Street demonstrations have been intensifying for the past week, therefore it appears that the government of President Jovenel Moïse cannot consider the possibility of running the country as such, the most prudent thing at this juncture is to devise a plan to get out of the crisis with minimal damage to both the nascent democracy and state institutions. Several writers have insisted on the need for the Moïse administration to consider handing over power. This past weekend several popular artists added their voice to the cause. Demonstrators, numbering in the hundreds of thousands, took to the streets in Port-au-Prince, Delmas and Petionville to denounce the government, at the call of such popular artists as Pierre Raymond Divert, known under the stage name King Kino, Ti Djo Zeny and Izolan. Speaking to the crowd, King Kino pointed out that they; the artists, have initiated the demonstration without financial help from any private sectors, and feels strongly that the current political system that favors the rich and powerful has equally alienated most of the poor. The economic and business elite have created a political system that is based on exclusion. With the schools, religious establishments, writers and artists staunchly opposed to his brand of governance, the president does not have any support among the people he is expected to lead. The most prudent thing is to change this system that produces leaders who do not defend the interests of the people they are supposed to rule. But Kino rejected rumors of his own candidacy in the coming elections.
The non-state actors’ council, Conseil haïtien des acteurs non étatiques (CONHANE), one of the 107 organizations collectively known as Passerelle, has indicated that the President has driven the country into the precipice of ungovernable tumult that, if it persists will result in a dire humanitarian crisis for the people. The organization says it is urgent to take into consideration the vital interests of the nation, now before things deteriorate further, exhorting the President to take heed to the recommendations made by various civil society groups. Another entity that is also working to make sure the imminent departure of the president is not as chaotic as possible is the transition facilitation committee, commission de facilitation de la transition, whose nine (9) members are also leaders of the consensual alternative for rebuilding Haiti, l’Alternative Consensuelle pour la Refondation d’Haïti. The goal for this group will be to designate a judge from the Supreme Court to serve as interim President during the transition period. Members of this groups are Ms. Antoinette Duclair, a member of the Petrochallengers; Antoine Augustin, a political militant and lecturer at a university; Michel Legros, an opposition leader who also represents the union of popular forces, l’Union des forces populaires; the writer, Gary Victor, who is representative of Réginald Boulos’ mouvement de la 3eme voie; Himmler Rébu, an Army Colonel who also served in the Martelly government; the imminent jurist, Gervais Charles, who also served in the previous government but joined the opposition under Moïse; Mad. Claire Lydie Parent, former mayor of Port-au-Prince; Father Gandois, who represents the progressive opposition forces, Forces de l’Opposition Progressiste (FOP); and former deputy Hugues Célestin, who also represent a party which is a member of the alternative opposition groups.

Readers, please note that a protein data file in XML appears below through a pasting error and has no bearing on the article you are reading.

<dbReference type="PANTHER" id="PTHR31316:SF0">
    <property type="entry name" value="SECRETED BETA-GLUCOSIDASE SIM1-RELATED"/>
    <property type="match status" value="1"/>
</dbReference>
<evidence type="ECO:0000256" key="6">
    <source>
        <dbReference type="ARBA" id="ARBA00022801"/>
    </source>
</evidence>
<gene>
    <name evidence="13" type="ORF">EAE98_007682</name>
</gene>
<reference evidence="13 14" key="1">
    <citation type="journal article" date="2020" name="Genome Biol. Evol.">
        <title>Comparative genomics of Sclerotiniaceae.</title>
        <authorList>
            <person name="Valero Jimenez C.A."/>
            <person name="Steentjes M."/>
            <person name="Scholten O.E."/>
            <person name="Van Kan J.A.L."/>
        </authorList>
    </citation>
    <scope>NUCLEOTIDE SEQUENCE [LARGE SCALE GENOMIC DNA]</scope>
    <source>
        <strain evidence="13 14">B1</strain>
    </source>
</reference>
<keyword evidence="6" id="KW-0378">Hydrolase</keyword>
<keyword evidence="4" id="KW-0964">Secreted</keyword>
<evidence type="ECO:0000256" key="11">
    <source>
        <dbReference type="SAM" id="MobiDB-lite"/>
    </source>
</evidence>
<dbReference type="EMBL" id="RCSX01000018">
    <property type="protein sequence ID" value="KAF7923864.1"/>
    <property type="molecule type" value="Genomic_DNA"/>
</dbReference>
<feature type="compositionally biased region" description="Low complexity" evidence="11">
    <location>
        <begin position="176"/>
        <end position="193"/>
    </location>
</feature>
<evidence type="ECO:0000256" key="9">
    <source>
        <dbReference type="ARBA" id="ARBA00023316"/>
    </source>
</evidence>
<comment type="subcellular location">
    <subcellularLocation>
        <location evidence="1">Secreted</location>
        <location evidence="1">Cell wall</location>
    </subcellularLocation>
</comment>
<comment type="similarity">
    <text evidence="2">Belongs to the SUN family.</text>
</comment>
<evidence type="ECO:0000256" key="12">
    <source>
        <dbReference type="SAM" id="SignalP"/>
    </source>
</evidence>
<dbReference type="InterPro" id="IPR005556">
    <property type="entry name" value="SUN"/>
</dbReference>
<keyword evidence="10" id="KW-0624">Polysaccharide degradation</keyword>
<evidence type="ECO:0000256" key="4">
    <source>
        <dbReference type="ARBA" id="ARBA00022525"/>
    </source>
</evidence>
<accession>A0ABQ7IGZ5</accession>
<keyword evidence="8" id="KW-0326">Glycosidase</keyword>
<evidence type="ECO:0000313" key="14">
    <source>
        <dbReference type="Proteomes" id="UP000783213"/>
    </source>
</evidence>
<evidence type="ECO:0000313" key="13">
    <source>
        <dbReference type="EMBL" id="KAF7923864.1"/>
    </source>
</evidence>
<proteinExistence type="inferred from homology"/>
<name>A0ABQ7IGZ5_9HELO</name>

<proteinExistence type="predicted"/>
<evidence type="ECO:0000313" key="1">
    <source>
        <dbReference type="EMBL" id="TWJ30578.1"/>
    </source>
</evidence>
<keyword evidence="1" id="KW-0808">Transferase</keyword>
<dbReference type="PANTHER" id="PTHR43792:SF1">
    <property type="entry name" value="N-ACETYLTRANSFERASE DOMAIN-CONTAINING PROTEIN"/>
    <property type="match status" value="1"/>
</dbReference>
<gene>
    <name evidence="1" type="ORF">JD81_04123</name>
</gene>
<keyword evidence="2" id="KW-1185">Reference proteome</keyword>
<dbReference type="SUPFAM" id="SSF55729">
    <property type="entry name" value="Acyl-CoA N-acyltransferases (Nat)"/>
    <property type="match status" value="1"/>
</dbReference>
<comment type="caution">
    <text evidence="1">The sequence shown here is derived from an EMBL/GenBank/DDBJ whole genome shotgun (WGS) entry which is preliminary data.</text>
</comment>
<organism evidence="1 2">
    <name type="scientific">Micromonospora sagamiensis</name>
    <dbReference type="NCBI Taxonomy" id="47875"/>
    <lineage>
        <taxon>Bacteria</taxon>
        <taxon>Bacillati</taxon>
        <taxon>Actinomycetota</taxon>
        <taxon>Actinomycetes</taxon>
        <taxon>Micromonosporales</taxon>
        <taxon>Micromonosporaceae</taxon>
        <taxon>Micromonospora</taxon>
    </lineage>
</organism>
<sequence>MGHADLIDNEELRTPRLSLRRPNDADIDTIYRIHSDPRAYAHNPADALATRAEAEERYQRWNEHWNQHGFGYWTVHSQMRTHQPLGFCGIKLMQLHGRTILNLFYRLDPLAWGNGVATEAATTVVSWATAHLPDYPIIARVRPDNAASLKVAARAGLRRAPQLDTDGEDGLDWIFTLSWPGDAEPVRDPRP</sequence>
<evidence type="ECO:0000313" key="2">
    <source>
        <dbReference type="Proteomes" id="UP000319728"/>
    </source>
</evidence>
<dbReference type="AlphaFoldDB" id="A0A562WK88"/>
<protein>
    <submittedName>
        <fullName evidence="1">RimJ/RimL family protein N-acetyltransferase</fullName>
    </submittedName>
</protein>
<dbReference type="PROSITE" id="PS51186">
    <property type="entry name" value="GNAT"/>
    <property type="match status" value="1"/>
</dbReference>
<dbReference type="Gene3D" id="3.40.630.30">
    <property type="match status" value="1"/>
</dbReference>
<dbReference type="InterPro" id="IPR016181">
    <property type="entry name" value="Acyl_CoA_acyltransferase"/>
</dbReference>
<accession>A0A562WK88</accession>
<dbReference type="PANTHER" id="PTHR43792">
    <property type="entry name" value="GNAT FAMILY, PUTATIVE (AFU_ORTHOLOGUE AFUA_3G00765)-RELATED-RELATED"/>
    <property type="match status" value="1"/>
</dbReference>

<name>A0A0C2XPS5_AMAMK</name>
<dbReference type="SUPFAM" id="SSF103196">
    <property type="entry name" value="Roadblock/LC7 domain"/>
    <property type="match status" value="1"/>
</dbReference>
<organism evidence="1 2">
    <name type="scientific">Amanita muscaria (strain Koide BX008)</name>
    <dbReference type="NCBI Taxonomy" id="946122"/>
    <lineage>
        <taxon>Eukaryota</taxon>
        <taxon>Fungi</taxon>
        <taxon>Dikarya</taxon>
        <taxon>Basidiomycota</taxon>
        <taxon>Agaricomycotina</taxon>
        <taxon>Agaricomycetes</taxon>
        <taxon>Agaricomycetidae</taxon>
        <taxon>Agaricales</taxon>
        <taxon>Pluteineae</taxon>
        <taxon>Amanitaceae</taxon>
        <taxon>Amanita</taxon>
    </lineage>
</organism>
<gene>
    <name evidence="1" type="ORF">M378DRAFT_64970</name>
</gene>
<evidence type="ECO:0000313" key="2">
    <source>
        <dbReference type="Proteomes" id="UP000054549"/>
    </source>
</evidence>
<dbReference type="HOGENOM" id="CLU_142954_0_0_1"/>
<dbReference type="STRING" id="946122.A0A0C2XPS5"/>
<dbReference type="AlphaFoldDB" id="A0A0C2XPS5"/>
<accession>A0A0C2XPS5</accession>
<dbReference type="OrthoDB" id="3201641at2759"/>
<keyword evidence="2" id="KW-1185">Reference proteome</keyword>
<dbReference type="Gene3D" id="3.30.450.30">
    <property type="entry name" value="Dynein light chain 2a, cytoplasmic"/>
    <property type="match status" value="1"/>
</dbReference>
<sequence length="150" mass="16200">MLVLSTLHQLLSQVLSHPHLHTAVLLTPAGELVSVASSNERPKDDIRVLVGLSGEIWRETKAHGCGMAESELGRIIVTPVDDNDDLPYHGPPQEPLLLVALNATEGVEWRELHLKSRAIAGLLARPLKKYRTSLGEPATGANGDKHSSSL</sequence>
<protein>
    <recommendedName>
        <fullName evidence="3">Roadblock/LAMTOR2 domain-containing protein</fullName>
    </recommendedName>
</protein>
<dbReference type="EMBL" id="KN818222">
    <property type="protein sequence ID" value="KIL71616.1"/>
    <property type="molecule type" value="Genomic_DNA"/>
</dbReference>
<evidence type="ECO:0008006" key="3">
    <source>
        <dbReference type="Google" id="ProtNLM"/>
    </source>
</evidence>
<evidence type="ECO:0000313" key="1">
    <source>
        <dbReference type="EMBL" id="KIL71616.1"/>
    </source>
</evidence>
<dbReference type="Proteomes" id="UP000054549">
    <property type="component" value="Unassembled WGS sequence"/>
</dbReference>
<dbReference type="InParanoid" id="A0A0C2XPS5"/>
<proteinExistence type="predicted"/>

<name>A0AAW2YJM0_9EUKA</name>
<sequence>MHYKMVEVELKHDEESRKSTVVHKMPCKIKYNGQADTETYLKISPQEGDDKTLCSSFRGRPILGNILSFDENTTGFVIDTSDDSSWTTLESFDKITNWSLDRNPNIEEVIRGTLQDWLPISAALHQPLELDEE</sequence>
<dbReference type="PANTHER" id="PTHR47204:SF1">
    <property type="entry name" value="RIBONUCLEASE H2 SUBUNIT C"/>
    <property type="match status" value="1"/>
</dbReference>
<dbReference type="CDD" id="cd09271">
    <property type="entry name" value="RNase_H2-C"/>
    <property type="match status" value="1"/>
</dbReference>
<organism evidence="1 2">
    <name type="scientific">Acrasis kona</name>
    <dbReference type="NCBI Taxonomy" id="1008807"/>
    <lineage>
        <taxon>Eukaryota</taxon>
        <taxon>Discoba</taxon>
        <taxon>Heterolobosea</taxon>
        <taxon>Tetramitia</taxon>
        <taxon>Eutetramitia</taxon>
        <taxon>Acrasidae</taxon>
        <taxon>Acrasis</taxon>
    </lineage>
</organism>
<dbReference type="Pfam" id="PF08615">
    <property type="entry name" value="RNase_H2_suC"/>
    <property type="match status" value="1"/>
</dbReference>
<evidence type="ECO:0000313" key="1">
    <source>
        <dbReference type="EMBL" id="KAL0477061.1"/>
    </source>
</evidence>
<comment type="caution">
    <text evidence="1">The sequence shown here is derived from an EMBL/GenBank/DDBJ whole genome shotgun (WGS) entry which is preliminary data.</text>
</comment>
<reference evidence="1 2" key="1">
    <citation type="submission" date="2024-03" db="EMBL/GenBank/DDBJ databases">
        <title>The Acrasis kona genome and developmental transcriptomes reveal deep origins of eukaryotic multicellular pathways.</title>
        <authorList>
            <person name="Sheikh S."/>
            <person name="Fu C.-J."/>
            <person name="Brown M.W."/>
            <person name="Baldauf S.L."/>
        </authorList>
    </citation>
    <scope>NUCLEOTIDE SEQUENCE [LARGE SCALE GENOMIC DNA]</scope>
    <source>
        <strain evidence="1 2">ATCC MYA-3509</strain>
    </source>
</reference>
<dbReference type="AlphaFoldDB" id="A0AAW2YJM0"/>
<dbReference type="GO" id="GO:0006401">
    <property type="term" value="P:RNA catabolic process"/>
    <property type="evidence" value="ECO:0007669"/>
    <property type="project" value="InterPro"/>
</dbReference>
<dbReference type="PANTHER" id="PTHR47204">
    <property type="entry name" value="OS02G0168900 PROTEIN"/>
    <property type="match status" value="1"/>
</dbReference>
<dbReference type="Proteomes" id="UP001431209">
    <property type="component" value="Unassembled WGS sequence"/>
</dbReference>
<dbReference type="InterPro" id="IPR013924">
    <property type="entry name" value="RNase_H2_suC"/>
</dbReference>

Elsewhere, the UN’s recent report on Haiti speaks of increasing insecurity and criminality in the country in recent months. More chilling is the increasing gang violence that is creating havoc in poor neighborhoods. There has been a 17percent increase in homicides, 698 deaths from January 1, 2019 through October 8, 2019, compared to 594 deaths in the same period last year, with two-thirds of these deaths occurring in the West department. By the same token, 34 police officers have been killed between January 1, 2019, through September 24, 2019, compared to 17 throughout the whole of 2018. This increasing criminality has rendered certain neighborhoods such as Martissant extremely dangerous, forcing residents to take to the streets to express their anger at the way the armed gangs have taken them hostage, with no action from the law enforcement authorities. The report also highlights the difficulties the police face in executing their duties. There are such problems as paying vendors for services rendered and also meeting the basic needs of the police whose operational capabilities are constrained and whose leadership is constrained to made difficult operational choices. Despite these operational constraints, the police were able to take on some of the organized gangs, for instance the arrest of the gang leader in July had increased the confidence in the police and forced the people to begin to have faith in their security forces, once again.
Finally, with the UN peace mission, MINUJUSTH’s mission coming to an end, the UN is compelled to start a new mission; October 16, 2019, known as the Bureau Intégré des Nations Unies en Haiti (BINUH). The mission of this new entity will be planning and operations, especially joint planning and operational mechanisms to ensure the integration of activities and coordination with the country team. The essential elements will be an integrated strategic framework and joint teams on electoral and judicial reforms, the fight against violence to people close to us, such as spouses and children, disarmament and gun buyback programs to be set up at common premises. The US diplomat, Helen Meagher La Lime has been selected to head this mission.